After years of work, U.S. negotiators on Monday announced agreement on a trade deal with 11 Pacific Rim nations that is expected to expand export opportunities for U.S. farmers.
The 11 countries included in the deal, called the Trans-Pacific Partnership or TPP, already import some 42 percent of U.S. agricultural exports at a value of $63 billion, according to the U.S. Department of Agriculture.
The TPP is expected to give U.S. farmers easier access to markets in countries like Japan and Australia by reducing tariffs on products like beef and rice.
The USDA says reductions in tariffs negotiated as part of the deal are expected to expand trade by as much as $3 billion.
Critics of the deal worry that it will result in the loss of U.S. jobs. Others say it has been negotiated largely in secret.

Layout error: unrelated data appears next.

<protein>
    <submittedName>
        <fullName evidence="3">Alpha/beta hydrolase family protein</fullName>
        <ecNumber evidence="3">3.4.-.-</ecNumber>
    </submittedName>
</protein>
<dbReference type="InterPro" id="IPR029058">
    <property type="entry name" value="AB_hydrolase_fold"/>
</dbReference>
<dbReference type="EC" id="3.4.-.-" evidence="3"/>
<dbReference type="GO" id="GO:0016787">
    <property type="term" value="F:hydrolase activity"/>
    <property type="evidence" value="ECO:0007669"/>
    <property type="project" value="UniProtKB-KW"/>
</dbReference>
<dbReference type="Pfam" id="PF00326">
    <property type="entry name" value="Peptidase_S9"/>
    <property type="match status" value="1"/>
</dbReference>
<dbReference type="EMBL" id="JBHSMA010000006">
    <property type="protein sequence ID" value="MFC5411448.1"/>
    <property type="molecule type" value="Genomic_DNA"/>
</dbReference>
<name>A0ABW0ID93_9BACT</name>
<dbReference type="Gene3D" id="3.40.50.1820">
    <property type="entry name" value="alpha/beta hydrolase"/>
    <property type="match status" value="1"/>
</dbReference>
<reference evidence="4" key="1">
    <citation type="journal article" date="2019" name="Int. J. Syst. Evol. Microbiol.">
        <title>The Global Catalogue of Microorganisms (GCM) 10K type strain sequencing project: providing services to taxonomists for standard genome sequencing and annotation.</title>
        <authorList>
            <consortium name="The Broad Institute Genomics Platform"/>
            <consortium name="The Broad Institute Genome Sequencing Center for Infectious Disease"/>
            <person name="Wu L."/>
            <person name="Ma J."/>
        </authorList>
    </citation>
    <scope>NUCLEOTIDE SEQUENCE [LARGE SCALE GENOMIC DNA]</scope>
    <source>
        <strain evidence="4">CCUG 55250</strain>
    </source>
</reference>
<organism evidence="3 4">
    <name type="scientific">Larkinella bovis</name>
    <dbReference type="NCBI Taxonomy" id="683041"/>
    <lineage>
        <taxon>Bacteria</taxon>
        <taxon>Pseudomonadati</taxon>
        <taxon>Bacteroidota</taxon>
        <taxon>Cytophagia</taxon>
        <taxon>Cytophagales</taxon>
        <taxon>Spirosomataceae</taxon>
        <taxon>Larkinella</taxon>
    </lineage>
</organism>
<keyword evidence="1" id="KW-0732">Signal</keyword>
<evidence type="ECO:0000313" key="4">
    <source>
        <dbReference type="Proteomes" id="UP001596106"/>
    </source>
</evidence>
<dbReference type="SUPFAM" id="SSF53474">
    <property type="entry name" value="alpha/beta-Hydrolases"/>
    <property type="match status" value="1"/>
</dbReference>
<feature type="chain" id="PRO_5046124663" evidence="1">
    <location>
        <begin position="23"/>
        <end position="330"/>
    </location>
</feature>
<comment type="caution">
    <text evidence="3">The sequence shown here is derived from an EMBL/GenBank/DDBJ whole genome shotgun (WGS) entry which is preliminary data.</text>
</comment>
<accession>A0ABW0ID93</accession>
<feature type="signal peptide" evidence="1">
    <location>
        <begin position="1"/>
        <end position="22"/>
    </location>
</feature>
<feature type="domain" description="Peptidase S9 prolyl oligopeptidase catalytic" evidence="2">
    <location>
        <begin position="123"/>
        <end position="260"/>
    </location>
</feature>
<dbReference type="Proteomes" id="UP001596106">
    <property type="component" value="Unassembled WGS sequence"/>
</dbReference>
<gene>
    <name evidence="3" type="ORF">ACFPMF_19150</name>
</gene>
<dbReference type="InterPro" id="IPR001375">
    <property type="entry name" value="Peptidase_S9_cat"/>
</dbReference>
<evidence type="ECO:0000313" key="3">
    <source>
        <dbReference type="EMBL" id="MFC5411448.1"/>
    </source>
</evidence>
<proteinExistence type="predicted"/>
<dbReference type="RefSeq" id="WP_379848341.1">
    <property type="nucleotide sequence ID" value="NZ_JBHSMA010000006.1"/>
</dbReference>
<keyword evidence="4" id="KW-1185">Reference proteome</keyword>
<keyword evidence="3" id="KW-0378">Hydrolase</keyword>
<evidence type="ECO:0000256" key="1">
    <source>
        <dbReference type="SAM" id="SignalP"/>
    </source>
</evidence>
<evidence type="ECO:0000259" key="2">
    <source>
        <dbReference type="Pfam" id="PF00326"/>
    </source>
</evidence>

The details of the agreement haven't been released yet, but David Salmonsen of the American Farm Bureau says he's most eager to see what was worked out for U.S. dairy— one of the more contentious commodities debated during negotiations.
"Here you had multiple countries – the U.S., Canada, New Zealand, Japan and Australia," Salmonsen said, "all looking at either getting access or defending against granting too much access dealing with dairy products."
Congress will have 90 days to review the agreement before voting on it.
Harvest Public Media’s Jeremy Bernfeld contributed to this report.